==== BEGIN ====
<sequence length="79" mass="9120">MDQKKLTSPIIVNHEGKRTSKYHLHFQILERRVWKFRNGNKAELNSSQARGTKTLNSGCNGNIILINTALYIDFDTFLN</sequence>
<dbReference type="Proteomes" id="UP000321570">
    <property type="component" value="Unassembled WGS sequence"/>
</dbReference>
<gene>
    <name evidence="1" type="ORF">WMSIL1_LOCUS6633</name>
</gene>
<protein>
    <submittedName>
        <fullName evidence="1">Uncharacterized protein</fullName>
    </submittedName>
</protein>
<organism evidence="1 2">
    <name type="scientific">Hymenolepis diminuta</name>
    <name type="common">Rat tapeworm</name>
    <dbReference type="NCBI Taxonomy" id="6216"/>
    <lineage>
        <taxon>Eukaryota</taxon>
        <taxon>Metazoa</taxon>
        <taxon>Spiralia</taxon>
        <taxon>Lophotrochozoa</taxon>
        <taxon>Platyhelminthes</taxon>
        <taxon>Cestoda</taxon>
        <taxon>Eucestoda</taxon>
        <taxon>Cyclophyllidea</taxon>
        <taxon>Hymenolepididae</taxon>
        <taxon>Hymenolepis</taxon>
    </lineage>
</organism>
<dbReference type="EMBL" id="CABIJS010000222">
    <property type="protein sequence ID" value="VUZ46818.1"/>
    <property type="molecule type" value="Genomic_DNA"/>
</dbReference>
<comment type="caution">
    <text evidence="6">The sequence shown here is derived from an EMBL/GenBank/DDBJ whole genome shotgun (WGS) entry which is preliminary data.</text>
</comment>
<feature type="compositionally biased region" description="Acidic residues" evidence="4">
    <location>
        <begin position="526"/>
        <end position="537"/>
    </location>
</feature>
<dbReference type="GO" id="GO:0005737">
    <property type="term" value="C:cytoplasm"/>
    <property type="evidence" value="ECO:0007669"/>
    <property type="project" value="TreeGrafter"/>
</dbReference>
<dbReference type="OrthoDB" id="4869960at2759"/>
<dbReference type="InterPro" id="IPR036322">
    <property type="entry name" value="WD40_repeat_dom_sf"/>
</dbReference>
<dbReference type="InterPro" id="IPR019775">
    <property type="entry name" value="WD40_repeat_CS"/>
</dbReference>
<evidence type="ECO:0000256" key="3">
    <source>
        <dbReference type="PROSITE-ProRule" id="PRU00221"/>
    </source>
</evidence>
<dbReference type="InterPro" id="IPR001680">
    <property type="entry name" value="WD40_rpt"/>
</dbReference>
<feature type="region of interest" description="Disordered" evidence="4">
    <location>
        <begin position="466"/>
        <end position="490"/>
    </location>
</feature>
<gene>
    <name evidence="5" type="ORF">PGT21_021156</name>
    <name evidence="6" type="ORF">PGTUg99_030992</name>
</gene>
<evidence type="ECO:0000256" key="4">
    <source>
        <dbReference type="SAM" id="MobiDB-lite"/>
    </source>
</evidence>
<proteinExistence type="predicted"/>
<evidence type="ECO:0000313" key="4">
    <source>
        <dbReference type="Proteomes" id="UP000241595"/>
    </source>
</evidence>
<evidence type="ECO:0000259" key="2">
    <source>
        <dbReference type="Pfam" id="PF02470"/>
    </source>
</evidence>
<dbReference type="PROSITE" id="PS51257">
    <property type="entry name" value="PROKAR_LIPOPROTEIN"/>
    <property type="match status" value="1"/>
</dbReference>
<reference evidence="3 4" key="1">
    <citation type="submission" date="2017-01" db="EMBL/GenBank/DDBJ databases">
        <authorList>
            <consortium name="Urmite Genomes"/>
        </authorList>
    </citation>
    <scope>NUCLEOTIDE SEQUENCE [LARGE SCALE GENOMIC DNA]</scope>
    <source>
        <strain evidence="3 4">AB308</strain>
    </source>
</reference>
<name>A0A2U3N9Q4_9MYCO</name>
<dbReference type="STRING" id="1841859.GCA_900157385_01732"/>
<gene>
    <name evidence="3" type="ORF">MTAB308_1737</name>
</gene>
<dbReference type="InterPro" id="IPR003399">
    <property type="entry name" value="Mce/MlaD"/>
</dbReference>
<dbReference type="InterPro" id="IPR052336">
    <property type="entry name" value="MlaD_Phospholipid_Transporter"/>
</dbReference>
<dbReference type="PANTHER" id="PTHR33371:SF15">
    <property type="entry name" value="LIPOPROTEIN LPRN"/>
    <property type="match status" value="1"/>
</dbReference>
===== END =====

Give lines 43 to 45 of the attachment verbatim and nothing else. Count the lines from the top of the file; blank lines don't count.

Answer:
<dbReference type="GO" id="GO:0005737">
    <property type="term" value="C:cytoplasm"/>
    <property type="evidence" value="ECO:0007669"/>